In "The Deaths of Sybil Bolton," Baltimore resident Dennis McAuliffe Jr. probes the 1925 death of his maternal grandmother in order to learn more about his country, his family, and himself. His book attempts to make sense of an upsetting family discovery: His grandmother died not of illness, as had been thought, but of a gunshot wound. The author locates some evidence that Sybil Bolton committed suicide, but, unsatisfied with this version of events, he pursues the story further. He is haunted by a third explanation for her death at 22: He thinks she was murdered.
The suspicion of murder stems from Sybil Bolton's blood ties to the Osage people, a wealthy sub-group of the Sioux. Before the encroachment of whites, the Osages dominated a vast oil-logged region that ran through parts of today's Kansas, Missouri, Arkansas and Oklahoma. Mr. McAuliffe tells us they had held that territory since the Ice Age.
Because of the mineral wealth of their land, the Osages sustained considerable negotiating power in their dealings with successive U.S. governments. They maintained a dwindling status through the lifetime of Sybil Bolton; her death coincided with a vicious campaign on the part of white interests to wipe out their remaining influence.
The author recounts his efforts to find out if his grandmother died due to foul play linked to her family's complex involvement in the struggles between the Osages and whites. He follows a trail of paperwork, reads up on Osage history, conducts interviews and even moves temporarily to his grandmother's hometown, Pawhuska, Okla.
He wants not only to solve the mystery of Sybil Bolton's death, but also to come to terms with his own makeup, to figure out what his indigenous blood means to him. A central figure in these investigations is his mother, who, like him, is alienated from her partially native roots.
Mr. McAuliffe sees his grandmother's untimely death and the mystery surrounding it as symbolic of the legacy of violence and misunderstanding between whites and Indians ("Indians" is the term he uses). He links this conflict to tensions in his family and to confusion in himself. His historical investigation therefore carries the weight of family saga and personal crisis.
But while its scope is ambitious and its subject compelling, "The Deaths of Sybil Bolton" is difficult and disappointing to read. A disturbing incoherence undermines its different components. The author presents his various themes in large slabs, and his discussions sometimes take the form of seemingly unreworked notes. Many of his passages seem not to have been written so much as dictated and then abandoned:
"Jesse's death made Harry long for a daughter, and for granddaughters. Perhaps he married my grandmother because she looked like Jesse. Perhaps Carolyn reminded him of her, which would explain why he was so attached to my sister. Jesse died eight years after her mother, Laura, and a year before Harry graduated from high school and left Alta Vista for college, and for good. Even before he met and married my grandmother, he must have feared that every woman in his life was cursed to die young and that he was cursed to bury them. He must have been sick of burying them all -- Olive, his mother, Jesse."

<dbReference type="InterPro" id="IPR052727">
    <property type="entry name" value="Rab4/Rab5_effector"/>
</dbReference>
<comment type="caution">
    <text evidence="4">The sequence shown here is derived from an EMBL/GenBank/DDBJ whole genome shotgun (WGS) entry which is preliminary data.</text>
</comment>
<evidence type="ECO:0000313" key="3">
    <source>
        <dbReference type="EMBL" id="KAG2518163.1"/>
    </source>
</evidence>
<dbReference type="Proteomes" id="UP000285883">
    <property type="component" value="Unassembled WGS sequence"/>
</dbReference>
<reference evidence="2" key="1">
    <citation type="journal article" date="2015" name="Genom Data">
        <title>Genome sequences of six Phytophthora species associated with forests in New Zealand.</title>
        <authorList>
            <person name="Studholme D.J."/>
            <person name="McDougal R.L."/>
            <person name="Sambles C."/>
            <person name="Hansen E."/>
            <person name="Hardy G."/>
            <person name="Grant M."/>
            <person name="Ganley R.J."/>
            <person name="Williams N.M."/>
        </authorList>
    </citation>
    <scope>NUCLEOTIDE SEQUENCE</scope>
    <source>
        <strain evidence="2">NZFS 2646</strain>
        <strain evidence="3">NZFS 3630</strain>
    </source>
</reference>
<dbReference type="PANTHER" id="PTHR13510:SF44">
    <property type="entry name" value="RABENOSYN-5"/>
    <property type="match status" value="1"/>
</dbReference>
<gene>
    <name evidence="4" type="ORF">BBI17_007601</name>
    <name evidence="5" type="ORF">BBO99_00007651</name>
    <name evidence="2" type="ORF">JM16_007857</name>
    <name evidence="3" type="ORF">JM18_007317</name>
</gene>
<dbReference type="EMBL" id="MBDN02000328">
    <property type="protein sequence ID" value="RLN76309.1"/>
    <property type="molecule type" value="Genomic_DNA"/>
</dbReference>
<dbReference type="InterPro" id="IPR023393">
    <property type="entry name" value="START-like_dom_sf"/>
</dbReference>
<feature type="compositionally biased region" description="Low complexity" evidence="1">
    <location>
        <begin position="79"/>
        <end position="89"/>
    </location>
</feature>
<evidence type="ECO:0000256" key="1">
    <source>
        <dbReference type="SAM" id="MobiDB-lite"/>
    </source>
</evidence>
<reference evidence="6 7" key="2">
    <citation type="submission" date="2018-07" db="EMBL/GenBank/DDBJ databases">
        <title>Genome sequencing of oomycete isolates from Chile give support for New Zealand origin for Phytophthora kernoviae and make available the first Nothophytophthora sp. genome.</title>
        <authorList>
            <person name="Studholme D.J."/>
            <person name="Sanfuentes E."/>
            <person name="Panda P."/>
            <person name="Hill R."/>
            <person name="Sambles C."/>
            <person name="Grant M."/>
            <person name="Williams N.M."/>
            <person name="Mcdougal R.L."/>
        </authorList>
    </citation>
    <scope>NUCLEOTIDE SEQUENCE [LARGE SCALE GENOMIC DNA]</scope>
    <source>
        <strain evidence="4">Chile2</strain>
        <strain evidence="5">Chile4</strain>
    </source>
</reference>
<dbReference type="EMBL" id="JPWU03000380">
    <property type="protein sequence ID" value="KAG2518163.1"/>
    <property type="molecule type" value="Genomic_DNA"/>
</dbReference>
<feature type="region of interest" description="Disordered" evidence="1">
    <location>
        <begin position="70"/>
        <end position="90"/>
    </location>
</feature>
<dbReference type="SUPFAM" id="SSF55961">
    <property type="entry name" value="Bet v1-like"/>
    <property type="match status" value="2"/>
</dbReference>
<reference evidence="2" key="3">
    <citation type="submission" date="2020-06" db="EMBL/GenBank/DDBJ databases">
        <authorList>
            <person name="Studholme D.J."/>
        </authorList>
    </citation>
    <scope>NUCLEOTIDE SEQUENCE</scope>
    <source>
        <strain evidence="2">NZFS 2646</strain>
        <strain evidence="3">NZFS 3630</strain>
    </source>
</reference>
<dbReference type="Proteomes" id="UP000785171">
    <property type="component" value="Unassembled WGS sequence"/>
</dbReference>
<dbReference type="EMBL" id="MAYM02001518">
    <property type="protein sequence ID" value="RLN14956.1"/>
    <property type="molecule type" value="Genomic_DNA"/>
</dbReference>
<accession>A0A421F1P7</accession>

Mr. McAuliffe's haphazard style clashes dramatically with his serious subject and somberly intense tone. He downplays his slap-- approach with a strident emphasis on the significance of his story and the sincerity of his personal involvement. His expressions of emotional investment constantly overwhelm his book. For example, his potentially moving conclusion, a rumination on his troubles with alcohol, is unbalanced by his reminders of all he went through in order to tell us his tale.
It seems important to appreciate Mr. McAuliffe's willingness to share disquieting elements in his own and his family's history. But, strangely, there is something cynical about his deeply felt book. He expresses little, if any, confidence in his readers. His tendency is either to scold or to ignore us.
When his tone grows menacing (he starts to lecture us in his prologue), he seems to implicate us fully in white America's collective guilt. When he reverts to self-absorption, we feel we are out of his sight.
It is a shame that he did not imagine a more sensitive and demanding audience when he took up the subject of his grandmother and her death. If he had written for the many readers who will sympathize with his grief over Native America, he might have created a more illuminating book.
Ms. Mackay is a writer who lives in Baltimore.
Title: "The Deaths of Sybil Bolton"
Author: Dennis McAuliffe Jr.
Publisher: Random House
Length, price: 337 pages, $23